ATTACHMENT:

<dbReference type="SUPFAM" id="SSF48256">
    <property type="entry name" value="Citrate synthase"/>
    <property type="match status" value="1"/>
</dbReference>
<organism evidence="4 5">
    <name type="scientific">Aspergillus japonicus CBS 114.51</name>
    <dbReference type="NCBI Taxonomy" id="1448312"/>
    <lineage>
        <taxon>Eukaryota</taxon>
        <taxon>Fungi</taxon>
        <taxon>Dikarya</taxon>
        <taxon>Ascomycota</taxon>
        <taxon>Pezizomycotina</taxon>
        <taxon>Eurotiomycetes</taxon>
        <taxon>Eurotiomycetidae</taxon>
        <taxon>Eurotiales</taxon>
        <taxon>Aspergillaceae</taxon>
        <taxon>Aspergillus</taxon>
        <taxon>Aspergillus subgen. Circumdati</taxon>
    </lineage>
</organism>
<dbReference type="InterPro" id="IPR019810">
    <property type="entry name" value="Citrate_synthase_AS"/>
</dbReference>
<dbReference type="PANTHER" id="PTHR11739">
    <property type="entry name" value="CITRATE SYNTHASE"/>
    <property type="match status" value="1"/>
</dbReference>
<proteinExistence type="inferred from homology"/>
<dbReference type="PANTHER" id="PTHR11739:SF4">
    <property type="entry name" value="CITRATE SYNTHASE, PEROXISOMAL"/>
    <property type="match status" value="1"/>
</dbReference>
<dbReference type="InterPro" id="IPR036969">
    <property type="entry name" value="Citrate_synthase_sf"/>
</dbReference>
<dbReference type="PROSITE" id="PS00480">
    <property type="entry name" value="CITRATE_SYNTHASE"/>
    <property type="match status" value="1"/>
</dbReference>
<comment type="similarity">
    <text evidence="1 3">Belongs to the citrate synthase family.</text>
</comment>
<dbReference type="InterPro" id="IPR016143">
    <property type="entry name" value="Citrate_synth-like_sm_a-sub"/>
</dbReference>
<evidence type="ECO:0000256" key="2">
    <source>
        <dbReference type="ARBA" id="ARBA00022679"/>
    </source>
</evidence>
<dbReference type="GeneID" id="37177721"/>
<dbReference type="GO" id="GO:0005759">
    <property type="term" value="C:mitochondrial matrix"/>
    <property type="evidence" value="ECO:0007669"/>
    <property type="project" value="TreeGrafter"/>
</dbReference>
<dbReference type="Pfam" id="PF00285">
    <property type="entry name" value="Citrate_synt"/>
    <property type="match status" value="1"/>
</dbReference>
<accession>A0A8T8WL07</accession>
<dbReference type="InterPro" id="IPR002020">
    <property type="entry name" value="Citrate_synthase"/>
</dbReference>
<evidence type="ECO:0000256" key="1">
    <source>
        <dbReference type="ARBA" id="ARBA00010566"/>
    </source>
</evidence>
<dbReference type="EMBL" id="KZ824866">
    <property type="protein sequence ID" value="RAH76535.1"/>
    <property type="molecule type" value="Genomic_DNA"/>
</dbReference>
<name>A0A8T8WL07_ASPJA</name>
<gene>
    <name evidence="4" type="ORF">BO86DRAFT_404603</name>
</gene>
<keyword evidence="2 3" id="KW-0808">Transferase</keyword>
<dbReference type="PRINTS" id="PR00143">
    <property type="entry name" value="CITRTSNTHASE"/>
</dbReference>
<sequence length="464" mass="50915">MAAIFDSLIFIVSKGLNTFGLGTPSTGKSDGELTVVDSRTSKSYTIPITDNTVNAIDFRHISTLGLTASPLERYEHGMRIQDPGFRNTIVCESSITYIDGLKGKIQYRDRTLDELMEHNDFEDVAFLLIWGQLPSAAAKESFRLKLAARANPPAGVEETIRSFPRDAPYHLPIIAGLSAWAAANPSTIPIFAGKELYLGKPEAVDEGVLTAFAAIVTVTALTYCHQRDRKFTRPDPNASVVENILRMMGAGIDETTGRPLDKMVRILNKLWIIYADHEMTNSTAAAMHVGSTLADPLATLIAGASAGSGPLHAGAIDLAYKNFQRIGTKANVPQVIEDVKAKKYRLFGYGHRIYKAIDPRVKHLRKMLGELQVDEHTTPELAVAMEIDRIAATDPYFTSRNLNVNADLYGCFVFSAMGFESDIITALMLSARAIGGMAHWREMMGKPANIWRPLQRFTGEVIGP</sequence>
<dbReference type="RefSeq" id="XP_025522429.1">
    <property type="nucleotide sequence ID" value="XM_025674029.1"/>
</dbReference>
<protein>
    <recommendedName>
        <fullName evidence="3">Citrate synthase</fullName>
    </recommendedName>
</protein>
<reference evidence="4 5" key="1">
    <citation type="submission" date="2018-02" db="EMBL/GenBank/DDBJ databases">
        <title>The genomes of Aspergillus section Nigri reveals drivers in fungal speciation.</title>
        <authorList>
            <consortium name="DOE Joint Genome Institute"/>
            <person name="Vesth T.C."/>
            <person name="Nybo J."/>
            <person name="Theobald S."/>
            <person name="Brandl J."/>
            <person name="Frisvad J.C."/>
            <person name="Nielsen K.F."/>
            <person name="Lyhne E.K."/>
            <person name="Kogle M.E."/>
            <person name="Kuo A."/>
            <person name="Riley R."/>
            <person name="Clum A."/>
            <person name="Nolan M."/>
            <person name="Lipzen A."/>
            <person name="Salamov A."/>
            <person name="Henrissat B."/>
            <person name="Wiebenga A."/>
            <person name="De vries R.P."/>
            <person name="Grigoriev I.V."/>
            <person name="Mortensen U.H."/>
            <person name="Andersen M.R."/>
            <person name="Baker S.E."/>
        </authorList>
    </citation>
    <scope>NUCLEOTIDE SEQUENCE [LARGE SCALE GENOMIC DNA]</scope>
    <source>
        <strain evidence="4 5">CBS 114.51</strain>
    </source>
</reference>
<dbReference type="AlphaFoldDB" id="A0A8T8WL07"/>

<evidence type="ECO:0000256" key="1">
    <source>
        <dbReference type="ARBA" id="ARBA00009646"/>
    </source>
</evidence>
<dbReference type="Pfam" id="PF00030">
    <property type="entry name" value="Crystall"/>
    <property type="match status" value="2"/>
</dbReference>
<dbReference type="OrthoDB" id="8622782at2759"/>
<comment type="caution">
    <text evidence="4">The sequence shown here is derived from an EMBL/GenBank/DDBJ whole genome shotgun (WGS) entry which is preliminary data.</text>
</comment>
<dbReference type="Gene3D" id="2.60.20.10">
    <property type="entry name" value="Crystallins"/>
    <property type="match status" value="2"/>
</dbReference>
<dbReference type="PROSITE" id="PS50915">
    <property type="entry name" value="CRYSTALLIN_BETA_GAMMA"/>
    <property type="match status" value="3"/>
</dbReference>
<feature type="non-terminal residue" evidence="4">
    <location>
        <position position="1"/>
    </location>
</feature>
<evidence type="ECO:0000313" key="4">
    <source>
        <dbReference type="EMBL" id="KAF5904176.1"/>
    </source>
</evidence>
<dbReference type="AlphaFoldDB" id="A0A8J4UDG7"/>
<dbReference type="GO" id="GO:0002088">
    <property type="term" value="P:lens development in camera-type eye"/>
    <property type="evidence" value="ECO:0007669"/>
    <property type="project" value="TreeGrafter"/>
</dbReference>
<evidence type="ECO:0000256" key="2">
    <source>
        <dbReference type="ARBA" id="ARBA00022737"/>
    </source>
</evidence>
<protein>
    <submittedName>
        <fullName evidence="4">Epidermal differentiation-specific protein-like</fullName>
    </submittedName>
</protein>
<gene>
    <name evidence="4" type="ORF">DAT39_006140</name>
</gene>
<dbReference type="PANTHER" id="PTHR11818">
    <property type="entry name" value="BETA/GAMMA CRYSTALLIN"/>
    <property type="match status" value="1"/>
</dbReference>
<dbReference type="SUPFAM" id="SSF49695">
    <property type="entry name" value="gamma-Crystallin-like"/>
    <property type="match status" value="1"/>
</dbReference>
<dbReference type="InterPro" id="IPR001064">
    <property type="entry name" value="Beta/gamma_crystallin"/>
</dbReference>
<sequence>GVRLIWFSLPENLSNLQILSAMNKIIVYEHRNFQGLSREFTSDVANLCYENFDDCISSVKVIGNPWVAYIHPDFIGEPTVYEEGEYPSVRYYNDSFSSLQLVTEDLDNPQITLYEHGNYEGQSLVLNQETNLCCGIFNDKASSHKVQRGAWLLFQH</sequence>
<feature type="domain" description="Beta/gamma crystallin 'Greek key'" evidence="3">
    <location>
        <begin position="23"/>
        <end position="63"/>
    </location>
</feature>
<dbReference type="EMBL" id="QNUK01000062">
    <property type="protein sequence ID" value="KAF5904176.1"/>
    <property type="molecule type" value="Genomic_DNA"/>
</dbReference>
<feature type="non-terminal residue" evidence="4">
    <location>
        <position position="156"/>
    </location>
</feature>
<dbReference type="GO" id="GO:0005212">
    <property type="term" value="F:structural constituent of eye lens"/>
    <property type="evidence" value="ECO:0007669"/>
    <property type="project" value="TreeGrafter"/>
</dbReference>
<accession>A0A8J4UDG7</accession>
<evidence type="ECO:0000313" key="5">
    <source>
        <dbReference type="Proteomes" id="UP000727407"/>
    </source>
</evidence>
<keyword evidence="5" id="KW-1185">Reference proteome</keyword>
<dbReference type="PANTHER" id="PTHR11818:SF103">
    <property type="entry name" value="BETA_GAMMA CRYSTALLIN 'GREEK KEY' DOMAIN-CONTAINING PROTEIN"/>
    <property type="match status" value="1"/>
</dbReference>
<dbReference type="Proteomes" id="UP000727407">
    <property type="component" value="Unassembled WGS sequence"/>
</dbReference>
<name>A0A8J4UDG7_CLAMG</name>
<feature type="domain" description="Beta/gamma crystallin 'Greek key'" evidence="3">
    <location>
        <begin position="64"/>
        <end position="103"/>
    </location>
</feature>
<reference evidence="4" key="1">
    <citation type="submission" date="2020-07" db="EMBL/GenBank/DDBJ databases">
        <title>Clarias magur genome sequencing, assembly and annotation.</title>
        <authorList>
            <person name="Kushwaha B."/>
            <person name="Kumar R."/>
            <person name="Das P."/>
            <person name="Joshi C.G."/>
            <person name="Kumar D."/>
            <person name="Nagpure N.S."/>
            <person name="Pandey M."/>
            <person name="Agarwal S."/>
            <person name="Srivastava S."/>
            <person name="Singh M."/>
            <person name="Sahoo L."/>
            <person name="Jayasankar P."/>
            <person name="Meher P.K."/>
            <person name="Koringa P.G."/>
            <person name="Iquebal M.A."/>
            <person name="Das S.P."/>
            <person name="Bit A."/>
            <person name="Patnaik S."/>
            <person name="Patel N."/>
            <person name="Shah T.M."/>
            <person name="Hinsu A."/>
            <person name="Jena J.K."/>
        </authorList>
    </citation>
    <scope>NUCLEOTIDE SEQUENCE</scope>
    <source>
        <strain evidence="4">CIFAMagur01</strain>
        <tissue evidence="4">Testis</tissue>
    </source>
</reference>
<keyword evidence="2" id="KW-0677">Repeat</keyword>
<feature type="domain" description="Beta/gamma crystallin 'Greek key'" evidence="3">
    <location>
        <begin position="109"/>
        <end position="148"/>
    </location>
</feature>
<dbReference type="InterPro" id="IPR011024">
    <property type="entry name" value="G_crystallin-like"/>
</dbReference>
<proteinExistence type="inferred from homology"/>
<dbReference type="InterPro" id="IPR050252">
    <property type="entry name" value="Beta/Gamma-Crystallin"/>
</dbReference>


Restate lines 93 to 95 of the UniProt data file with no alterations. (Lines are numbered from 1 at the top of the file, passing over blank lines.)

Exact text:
    <citation type="submission" date="2018-02" db="EMBL/GenBank/DDBJ databases">
        <title>The genomes of Aspergillus section Nigri reveals drivers in fungal speciation.</title>
        <authorList>